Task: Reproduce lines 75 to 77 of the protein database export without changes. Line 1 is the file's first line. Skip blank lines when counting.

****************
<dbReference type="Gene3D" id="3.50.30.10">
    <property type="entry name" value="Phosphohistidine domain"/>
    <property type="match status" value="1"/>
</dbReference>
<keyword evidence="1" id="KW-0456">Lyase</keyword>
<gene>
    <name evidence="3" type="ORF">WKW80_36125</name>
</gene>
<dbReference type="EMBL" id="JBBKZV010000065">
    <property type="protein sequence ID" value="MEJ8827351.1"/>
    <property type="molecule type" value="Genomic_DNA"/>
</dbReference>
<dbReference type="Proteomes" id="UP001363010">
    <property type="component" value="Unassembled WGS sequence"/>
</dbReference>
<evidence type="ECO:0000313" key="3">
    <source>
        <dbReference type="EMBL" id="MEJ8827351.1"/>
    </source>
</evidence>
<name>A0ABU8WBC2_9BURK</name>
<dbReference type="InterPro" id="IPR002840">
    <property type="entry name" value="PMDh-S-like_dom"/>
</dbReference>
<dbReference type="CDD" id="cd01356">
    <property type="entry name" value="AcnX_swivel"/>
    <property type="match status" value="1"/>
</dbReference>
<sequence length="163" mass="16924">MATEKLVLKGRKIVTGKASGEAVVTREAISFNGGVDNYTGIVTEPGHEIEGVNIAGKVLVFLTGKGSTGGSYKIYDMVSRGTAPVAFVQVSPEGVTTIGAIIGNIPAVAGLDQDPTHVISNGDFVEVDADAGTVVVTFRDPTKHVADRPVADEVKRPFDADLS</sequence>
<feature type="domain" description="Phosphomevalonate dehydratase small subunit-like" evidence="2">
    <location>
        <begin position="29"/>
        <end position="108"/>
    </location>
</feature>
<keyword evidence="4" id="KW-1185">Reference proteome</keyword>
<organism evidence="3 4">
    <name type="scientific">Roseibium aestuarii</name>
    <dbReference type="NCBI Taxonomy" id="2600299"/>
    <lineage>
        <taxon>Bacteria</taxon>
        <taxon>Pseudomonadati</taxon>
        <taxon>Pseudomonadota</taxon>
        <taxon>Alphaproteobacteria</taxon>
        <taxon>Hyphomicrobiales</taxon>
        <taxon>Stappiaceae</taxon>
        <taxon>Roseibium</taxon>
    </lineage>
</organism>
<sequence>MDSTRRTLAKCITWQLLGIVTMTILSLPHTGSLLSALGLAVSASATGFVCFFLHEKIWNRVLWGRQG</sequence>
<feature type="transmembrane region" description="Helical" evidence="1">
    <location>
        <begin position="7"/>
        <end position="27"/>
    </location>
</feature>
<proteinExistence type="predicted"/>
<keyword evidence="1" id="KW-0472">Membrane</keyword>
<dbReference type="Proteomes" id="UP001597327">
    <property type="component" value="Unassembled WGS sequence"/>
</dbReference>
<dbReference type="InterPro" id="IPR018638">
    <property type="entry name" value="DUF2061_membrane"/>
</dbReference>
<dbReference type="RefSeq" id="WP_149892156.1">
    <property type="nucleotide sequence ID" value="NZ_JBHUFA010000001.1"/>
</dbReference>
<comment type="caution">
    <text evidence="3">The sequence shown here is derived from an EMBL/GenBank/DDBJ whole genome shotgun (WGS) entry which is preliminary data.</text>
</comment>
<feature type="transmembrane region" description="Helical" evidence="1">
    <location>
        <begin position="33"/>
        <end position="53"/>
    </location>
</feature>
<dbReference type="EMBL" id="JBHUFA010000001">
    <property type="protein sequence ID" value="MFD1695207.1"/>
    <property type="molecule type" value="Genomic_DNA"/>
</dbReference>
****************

    </location>
</feature>
<dbReference type="EMBL" id="JBHUFA010000001">